Embattled Rockingham County Attorney leaves
BRENTWOOD — Rockingham County Attorney James Reams resigned from office on Tuesday, suddenly ending a months-long battle with state prosecutors seeking to remove him for alleged misconduct that included sexual harassment and ethical violations.
His departure — which Reams maintained was a “retirement” — was part of an agreement struck with Rockingham County commissioners.
The decision by Reams, of Hampton, upends removal proceedings pending against him filed by state Attorney General Joseph Foster. The case was expected to go to trial Aug. 4.
County Commissioner Kevin Coyle said Reams signed the agreement ratifying his departure on Tuesday afternoon, a week after commissioners decided to pay him the balance of his annual salary in a 2-to-1 vote.
Reams left his job with a $42,000 payout. He was paid $85,000 annually.
The Attorney General’s Office began investigating Reams’ office last October, eventually calling in the FBI, after receiving complaints of sexual harassment, misuse of a forfeiture fund and ethical violations.
Reams denied any wrongdoing.
Foster said in a statement that the women who stepped forward to complain about Reams were courageous.
“They were steadfast throughout the course of this investigation and months of litigation. These women helped send an important message — conduct of this type cannot and will not be tolerated in the workplace,” Foster said.
Coyle said the commissioners were divided over whether to pay Reams, but ultimately felt it was the best way to get him to leave without litigating the misconduct case.
“There was a lot of stress and anxiety from past and present employees” about the upcoming civil trial, Coyle said. “I’ve talked to some of them and I believe this agreement is in the best interest of the employees and the county. I didn’t want to pay him, but it was really the only way to get it done.”
Reams said late Tuesday that he did not resign but retired from his job.
“The commissioners have nothing to do with it,” he said.
Reams said he did sign an agreement to receive a payout, but wrote a letter to the 90-member county delegation informing them that he was retiring. He said that he gave up his months-long legal fight after commissioners offered him a financial payout.
“We were looking at a real possibility that there would never be a trial,” Reams said.
Reams’ lawyer, Michael Ramsdell, recently asked a judge permission to solicit an opinion from the state Supreme Court about whether allegations against Reams could be dismissed. No ruling was made, but the action could have put off the civil trial so long that it would go beyond Reams’ elected term.
Reams appoints Conway
Reams also said that he appointed Patricia Conway, a longtime prosecutor in his office, as acting deputy county attorney.
“She has the title and the duties,” he said.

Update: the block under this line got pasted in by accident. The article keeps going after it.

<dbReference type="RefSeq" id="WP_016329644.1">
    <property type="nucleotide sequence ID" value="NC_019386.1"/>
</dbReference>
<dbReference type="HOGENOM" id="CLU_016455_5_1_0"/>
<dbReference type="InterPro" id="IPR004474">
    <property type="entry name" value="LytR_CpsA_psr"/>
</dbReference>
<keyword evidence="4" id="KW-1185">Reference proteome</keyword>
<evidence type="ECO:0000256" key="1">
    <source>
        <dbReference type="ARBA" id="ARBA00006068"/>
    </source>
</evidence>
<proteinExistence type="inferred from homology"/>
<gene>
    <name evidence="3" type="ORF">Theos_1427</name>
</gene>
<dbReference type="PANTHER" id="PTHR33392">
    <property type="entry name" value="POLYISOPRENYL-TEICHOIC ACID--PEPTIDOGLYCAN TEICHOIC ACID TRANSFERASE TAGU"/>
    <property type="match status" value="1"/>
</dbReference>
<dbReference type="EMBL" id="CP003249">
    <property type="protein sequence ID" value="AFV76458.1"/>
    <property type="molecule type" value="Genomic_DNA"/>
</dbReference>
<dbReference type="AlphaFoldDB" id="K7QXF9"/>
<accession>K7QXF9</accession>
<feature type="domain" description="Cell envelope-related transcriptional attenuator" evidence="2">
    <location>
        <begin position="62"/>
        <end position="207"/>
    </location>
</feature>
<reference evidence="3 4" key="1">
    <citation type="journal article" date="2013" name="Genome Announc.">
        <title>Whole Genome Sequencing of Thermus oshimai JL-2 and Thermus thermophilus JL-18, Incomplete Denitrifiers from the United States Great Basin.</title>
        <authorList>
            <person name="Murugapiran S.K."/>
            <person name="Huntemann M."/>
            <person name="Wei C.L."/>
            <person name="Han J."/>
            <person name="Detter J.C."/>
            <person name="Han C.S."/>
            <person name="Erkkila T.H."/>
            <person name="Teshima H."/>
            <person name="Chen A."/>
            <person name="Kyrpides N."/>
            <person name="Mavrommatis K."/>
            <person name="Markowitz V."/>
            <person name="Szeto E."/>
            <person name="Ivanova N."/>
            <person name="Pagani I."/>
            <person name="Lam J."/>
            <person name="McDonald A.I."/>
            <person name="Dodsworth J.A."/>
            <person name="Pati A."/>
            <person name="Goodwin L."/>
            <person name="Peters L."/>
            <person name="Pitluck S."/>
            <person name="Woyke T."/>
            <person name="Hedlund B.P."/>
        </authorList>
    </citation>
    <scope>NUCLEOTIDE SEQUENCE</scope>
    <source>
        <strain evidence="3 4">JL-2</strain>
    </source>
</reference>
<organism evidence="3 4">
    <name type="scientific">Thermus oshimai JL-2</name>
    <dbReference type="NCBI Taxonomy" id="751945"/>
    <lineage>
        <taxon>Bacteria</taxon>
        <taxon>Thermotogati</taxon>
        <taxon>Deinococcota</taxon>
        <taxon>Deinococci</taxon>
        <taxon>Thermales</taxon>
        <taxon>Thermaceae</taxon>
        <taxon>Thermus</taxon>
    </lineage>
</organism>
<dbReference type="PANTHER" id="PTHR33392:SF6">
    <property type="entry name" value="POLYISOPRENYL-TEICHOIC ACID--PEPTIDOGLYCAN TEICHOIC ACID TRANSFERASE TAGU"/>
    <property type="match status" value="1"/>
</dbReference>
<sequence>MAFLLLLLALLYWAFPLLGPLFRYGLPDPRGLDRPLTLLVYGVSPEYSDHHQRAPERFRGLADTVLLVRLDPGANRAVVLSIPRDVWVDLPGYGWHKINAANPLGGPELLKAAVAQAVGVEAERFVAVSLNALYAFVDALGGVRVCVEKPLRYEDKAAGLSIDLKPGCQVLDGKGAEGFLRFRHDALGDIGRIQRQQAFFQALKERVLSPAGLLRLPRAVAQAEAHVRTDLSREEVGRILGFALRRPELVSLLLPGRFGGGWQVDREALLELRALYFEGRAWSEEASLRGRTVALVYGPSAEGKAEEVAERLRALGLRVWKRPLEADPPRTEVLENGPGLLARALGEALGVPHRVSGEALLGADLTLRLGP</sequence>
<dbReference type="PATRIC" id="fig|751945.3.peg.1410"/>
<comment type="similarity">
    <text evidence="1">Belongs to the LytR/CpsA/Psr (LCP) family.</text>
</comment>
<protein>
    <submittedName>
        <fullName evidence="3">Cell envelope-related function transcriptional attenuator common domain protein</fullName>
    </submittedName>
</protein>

Reams said he spoke to Conway about the appointment and she accepted the post.
He maintained that his appointment did not violate his agreement with the state that allowed him to return to office on April 30.
Conway’s appointment comes weeks after state prosecutors disclosed that Reams allegedly re-designated her husband, a retired Salem police sergeant, as being “cleared” from a state-mandated list that catalogs police officers with potential witness credibility issues.
The state and Reams have not publicly named the officer, but the New Hampshire Union Leader has reported that he is Conway’s husband, Eric Lamb.
Lamb and Conway have not been accused of any wrongdoing.
And state prosecutors have yet to reveal how they believe Lamb’s name was removed from the list.
Reams said on Tuesday that he has no memory of re-designating Lamb on the list.
“There was a ton of litigation between the officer and the town which impacts it,” Reams said. “And there were cases in the office that were litigated and the result was that it didn’t impact one case.”
No ‘quid pro quo’
Conway, who has worked for Reams since 1999, is currently running for county attorney in the Republican primary.
Reams insisted on Tuesday that his decision to appoint Conway and remove Lamb from the state-mandated list is not related whatsoever.
“There was no quid pro quo,” he said about removing Lamb’s name from the state list. “I never discussed it with anybody other than Tom Reid (the former deputy county attorney).”
Associate Attorney General Jane Young would not comment on Reams’ interpretation of his ability to name Conway as acting deputy county attorney.
A copy of the stipulation allowing Reams return — obtained by the New Hampshire Union Leader — says Reams may reassign the responsibilities formerly performed by the deputy county attorney, but that “County Attorney Reams shall not, however, formally install an assistant county attorney as deputy county attorney.”
Young said that prosecutors from her office will be back in Rockingham County on Wednesday to assist the office with the transition.
“We plan to be there first thing in the morning to brief the office,” Young said.
A state prosecutor has been stationed at the office to monitor Reams’ management when he returned to his job nearly two months ago.
Reams was expected to remain in office, on a state-monitored basis, until the end of his term in January. His return in April came after winning a major decision in a lawsuit he filed against the state challenging his six-month suspension during the investigation into his office.